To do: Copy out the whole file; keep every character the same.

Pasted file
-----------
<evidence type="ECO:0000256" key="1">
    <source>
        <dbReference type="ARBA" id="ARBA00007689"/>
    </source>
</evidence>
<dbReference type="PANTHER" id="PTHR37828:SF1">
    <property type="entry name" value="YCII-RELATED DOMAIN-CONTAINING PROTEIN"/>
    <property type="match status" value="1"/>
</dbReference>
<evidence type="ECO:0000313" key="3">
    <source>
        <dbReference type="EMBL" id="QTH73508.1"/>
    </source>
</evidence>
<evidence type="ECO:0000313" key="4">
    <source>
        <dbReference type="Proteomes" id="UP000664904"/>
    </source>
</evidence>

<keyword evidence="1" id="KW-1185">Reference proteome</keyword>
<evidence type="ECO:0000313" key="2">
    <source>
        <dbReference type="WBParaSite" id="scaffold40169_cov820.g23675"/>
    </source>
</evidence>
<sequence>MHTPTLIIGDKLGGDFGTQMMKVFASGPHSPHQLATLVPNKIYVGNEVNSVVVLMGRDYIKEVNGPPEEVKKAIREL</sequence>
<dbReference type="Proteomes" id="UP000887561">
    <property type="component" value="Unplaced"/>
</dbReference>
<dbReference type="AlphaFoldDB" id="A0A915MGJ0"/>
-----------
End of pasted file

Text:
<evidence type="ECO:0000256" key="1">
    <source>
        <dbReference type="ARBA" id="ARBA00007689"/>
    </source>
</evidence>
<dbReference type="PANTHER" id="PTHR37828:SF1">
    <property type="entry name" value="YCII-RELATED DOMAIN-CONTAINING PROTEIN"/>
    <property type="match status" value="1"/>
</dbReference>
<evidence type="ECO:0000313" key="3">
    <source>
        <dbReference type="EMBL" id="QTH73508.1"/>
    </source>
</evidence>
<evidence type="ECO:0000313" key="4">
    <source>
        <dbReference type="Proteomes" id="UP000664904"/>
    </source>
</evidence>

<keyword evidence="1" id="KW-1185">Reference proteome</keyword>
<evidence type="ECO:0000313" key="2">
    <source>
        <dbReference type="WBParaSite" id="scaffold40169_cov820.g23675"/>
    </source>
</evidence>
<sequence>MHTPTLIIGDKLGGDFGTQMMKVFASGPHSPHQLATLVPNKIYVGNEVNSVVVLMGRDYIKEVNGPPEEVKKAIREL</sequence>
<dbReference type="Proteomes" id="UP000887561">
    <property type="component" value="Unplaced"/>
</dbReference>
<dbReference type="AlphaFoldDB" id="A0A915MGJ0"/>